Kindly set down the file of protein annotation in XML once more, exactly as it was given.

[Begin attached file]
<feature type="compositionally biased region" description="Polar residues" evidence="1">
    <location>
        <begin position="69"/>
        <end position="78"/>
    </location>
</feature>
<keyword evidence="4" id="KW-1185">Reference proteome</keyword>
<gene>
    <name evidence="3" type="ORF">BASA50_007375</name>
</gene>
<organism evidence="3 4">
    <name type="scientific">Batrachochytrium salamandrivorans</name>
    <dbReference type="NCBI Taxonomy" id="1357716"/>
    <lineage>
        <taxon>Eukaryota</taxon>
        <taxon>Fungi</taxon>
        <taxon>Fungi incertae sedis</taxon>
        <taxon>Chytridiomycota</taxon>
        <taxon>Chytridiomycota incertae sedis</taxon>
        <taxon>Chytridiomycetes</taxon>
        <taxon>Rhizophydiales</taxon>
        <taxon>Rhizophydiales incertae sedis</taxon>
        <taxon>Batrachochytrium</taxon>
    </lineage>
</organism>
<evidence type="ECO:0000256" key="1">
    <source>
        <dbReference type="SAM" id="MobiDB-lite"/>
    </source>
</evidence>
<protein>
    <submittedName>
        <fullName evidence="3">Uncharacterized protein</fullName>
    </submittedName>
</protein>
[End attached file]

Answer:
<feature type="compositionally biased region" description="Polar residues" evidence="1">
    <location>
        <begin position="69"/>
        <end position="78"/>
    </location>
</feature>
<keyword evidence="4" id="KW-1185">Reference proteome</keyword>
<gene>
    <name evidence="3" type="ORF">BASA50_007375</name>
</gene>
<organism evidence="3 4">
    <name type="scientific">Batrachochytrium salamandrivorans</name>
    <dbReference type="NCBI Taxonomy" id="1357716"/>
    <lineage>
        <taxon>Eukaryota</taxon>
        <taxon>Fungi</taxon>
        <taxon>Fungi incertae sedis</taxon>
        <taxon>Chytridiomycota</taxon>
        <taxon>Chytridiomycota incertae sedis</taxon>
        <taxon>Chytridiomycetes</taxon>
        <taxon>Rhizophydiales</taxon>
        <taxon>Rhizophydiales incertae sedis</taxon>
        <taxon>Batrachochytrium</taxon>
    </lineage>
</organism>
<evidence type="ECO:0000256" key="1">
    <source>
        <dbReference type="SAM" id="MobiDB-lite"/>
    </source>
</evidence>
<protein>
    <submittedName>
        <fullName evidence="3">Uncharacterized protein</fullName>
    </submittedName>
</protein>